But it always is without fail a super fun night with a great group of friends and it makes it all worth it.

A few weeks ago was my turn to host, and after being told I was ‘booooring‘ when I suggested an Italian meal, the mood struck me to take things up a notch: What could be more un-boring than a colorful, traditional Moroccan dinner party outdoors? Call in the belly dancers and set up the hookas!

This party ended up being so much fun to put together! Everything for the table came from inside my house. I just walked around collecting things I thought would work. Here’s how I did it, and how you can too:

The “rugs” were two king sized quilts.

For the table, we used a piece of plywood set on cinder blocks. I wrapped the plywood in a table protector pad and then wrapped it in a dark brown tablecloth. I dressed it up with a colorful, mirrored runner. Did you know an 8×4 piece of plywood creates the perfect sized table for 10-12 people? Two can sit comfortably on each end and 4 on each side. Score!

I grabbed all the throw pillows I could find and just tossed them around the blankets. I brought out accessories like brass elephants and candles to create a centerpiece. I recently inherited an amazing brass and crystal chandelier from my grandmother, so we strung it up inside our tent, and it added the perfect finishing touch.

Mismatched, patterned plates and colorful Indian and Moroccan print cotton napkins made up the place settings.

My #1 hosting tip? Always use real linen napkins at a dinner party!! They are the most inexpensive way to dress up a table and make it look like you tried harder than you really did! I am obsessed with linen and cotton napkins and I pick up interesting patterns whenever I see them. Anthropologie is a great place for finding cool patterns and colors.

Also, when doing outdoor parties like this, I head to Target for their selection of fun melamine dinnerware. Any time I see an interesting pattern or shape I like, I’ll pick up 4 plates or bowls to add to my collection, because I love mismatched place settings, and trust me: melamine plates are so much easier when hosting outdoors.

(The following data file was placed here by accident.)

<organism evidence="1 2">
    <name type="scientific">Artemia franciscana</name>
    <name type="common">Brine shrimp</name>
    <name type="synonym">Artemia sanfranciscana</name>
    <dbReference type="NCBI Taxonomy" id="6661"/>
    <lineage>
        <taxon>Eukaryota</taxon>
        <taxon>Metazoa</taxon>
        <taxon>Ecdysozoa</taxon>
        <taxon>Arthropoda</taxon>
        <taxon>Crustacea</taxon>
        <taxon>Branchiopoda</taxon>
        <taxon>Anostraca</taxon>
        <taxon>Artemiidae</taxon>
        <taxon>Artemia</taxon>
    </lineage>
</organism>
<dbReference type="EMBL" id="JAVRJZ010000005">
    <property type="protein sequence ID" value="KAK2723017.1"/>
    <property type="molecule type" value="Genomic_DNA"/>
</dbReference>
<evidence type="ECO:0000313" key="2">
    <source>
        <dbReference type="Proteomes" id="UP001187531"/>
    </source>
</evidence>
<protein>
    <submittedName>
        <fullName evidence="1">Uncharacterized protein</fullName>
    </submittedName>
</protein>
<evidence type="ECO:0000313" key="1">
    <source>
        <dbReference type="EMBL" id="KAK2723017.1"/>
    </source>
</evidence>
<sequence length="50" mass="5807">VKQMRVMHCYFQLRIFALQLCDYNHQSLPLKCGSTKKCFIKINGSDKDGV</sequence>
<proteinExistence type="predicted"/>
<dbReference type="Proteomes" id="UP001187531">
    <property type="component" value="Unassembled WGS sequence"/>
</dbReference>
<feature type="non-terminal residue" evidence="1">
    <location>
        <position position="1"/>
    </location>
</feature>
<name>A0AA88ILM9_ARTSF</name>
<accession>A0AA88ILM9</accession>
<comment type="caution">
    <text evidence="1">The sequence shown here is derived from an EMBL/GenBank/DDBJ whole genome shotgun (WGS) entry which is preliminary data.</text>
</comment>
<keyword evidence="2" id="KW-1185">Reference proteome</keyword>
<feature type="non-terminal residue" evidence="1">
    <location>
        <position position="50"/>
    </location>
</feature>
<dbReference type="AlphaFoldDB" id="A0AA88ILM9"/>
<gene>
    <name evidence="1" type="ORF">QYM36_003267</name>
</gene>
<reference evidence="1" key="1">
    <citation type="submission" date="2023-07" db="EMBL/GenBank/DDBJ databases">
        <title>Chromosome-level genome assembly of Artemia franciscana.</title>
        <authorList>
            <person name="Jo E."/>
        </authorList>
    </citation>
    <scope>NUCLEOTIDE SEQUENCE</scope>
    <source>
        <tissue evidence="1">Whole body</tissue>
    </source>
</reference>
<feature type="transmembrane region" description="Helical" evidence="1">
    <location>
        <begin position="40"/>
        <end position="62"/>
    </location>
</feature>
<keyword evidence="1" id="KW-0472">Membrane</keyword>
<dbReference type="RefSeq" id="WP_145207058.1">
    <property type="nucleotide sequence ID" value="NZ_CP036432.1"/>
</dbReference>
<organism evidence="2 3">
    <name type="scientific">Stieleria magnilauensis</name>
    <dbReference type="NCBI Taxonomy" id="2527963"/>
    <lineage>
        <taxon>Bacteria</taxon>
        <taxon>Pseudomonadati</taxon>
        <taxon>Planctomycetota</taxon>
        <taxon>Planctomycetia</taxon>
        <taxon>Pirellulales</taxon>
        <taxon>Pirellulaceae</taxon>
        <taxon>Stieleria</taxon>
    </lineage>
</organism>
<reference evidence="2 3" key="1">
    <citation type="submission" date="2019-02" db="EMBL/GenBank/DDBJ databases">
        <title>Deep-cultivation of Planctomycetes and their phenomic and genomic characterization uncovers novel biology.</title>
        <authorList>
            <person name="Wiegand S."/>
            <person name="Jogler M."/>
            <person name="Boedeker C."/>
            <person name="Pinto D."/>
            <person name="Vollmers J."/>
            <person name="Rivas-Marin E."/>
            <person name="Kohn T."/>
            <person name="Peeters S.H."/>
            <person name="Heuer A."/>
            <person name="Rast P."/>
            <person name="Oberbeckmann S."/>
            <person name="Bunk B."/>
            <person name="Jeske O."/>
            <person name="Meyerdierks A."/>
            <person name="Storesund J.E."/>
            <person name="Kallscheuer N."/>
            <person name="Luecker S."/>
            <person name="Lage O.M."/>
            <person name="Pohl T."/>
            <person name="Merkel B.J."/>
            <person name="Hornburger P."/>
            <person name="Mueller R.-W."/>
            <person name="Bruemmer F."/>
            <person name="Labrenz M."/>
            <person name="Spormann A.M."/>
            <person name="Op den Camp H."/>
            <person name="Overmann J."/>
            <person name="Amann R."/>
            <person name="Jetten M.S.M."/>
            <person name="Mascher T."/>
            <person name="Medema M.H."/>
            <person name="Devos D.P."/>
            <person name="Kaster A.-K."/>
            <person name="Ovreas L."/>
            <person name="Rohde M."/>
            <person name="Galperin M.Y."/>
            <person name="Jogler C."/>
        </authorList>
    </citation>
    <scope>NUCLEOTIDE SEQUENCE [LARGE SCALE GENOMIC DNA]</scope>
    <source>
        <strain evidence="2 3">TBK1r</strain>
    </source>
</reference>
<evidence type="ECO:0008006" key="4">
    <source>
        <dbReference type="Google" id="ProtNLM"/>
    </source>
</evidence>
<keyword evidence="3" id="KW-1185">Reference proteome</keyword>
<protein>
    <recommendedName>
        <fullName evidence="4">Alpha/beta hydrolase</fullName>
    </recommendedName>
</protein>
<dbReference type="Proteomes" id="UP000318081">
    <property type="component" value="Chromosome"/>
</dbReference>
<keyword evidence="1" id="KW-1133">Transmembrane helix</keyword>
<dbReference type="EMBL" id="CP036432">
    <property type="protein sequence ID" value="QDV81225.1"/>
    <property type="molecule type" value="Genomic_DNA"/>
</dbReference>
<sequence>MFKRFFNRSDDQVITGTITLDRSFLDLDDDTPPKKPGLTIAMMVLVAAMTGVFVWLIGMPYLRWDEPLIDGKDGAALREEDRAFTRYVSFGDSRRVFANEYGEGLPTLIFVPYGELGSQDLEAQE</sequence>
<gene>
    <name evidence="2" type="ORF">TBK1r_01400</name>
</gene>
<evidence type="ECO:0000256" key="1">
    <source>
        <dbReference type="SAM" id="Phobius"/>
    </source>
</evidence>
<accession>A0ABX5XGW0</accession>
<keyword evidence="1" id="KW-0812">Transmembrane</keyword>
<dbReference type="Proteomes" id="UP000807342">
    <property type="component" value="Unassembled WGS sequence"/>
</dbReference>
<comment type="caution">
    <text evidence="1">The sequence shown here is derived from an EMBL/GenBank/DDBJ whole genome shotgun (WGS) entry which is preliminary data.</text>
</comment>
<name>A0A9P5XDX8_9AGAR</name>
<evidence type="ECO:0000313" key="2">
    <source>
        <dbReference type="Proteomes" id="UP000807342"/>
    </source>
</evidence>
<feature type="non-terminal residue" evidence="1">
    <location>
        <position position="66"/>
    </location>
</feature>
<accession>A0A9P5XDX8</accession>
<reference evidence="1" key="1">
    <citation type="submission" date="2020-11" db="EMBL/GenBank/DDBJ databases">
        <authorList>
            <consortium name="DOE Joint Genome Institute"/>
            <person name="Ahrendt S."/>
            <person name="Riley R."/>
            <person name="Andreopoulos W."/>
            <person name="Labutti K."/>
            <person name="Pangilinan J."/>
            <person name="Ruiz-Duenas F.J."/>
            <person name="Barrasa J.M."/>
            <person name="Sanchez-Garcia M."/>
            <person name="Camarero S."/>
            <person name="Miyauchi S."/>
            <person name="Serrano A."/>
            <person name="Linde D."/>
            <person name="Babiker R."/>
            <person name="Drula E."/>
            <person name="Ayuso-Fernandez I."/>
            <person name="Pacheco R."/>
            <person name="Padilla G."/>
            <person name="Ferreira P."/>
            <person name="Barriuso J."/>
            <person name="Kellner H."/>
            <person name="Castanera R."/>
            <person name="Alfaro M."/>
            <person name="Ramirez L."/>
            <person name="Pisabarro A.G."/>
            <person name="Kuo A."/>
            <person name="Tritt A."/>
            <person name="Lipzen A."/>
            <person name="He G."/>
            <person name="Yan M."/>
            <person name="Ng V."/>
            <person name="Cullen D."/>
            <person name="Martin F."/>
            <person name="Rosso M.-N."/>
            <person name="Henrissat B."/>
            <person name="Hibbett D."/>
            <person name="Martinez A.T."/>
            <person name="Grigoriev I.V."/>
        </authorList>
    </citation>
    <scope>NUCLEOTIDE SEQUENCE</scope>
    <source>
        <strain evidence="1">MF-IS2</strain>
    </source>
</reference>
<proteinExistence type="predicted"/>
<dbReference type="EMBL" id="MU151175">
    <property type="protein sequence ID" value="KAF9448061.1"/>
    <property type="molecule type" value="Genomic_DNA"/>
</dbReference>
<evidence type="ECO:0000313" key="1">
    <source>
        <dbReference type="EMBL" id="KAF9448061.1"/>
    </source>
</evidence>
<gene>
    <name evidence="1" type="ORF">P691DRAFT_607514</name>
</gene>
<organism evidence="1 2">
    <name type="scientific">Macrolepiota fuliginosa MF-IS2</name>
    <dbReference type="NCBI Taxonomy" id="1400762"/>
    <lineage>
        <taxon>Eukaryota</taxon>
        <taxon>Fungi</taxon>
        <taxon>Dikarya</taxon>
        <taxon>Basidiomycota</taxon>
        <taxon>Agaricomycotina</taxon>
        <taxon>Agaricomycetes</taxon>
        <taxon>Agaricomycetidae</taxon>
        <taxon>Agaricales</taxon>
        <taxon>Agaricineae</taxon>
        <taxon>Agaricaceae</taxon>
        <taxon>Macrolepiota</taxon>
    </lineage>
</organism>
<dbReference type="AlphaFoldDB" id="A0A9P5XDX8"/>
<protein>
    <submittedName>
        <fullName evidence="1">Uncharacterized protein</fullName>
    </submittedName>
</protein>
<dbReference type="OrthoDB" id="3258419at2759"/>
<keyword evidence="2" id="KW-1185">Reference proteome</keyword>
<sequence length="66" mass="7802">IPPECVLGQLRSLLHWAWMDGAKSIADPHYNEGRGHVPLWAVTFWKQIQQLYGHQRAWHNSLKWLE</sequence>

Our menu consisted of crispy Moroccan chickpeas, mesclun greens with green olives, almonds and lemon with a homemade lemon spiced vinaigrette, couscous, chicken and apricot tagine, Moroccan meatballs, flatbread, and cucumber salad. The only thing missing from our meal was Moroccan mint tea, but I made up for it with some fresh cucumber water. We boozed it up with homemade rye lemonade and loads of wine… Riesling goes pretty well with Moroccan food. The sweet balances the spicy, and of course white wine on a hot summer night is pretty perfect. We finished the meal with ice-cold Limoncello shots, fresh fruit, and a delicious cake for our friend Mark’s birthday. And if there’s one benefit to eating while lounging on pillows, it’s being able to literally just roll over and lie down when you get too full.

Here’s my recipe for the Chicken and Apricot Tagine, which was made in a…wait for it, wait for it… a CROCK POT! I swear, the crock pot is the most undervalued kitchen accessory, and the most useful one. You have to have one hell of a big tagine to cook a meal for 12 people, so I busted out the crock pot and this recipe worked like magic. It simmered for hours, and was absolutely delicious. (I think, or my guests were lying.)

Chicken + Apricot Tagine… in a Crock Pot!

(serves 6…double up for big groups)

  • 6 boneless chicken breasts, cut up into bite-sized pieces
  • 1 tablespoon flour
  • 2 large onions, roughly chopped
  • 4 garlic cloves, finely chopped
  • 2 tablespoon extra virgin olive oil
  • 1 inch fresh ginger root, finely chopped
  • 6 ounces dried apricots (you can roughly chop these or leave them whole, I left them whole)
  • 2 tablespoons tomato paste
  • 2 (14 ounce) cans chopped tomatoes
  • 2 (14 ounce) cans chickpeas
  • 4 tablespoons honey
  • 1/2 pint chicken stock
  • 1 pinch saffron
  • The following spice mix:
    • 1 teaspoon ground coriander
    • 1 1/2 teaspoon ground cinnamon
    • 1 teaspoon ground cumin
    • 1 teaspoon cayenne pepper (optional)
    • salt and pepper sparingly
  1. Heat up olive oil in a large pan or skillet and saute chopped onions & garlic for 5-10 minutes.
  2. Add chicken stock, gradually stirring in flour until no longer lumpy. Add honey & tomato paste & mix well.
  3. Stir in herbs,spices, ginger and canned tomatoes.
  4. Pour the above tomato,onion & spice mix into crock pot.
  5. Add dried apricots, and then add chicken & chickpeas on top & mix well.
  6. Cook on high for about 3 to 4 hours OR low for up to 8 hours. (Please note that the cooking times depend on your crockpot… play around with it, and taste!)
  7. Serve harissa on the table so people can add their own heat to the dish!

Great success!

[Special thanks to Maria Famoso for some of the awesome pics you see here!]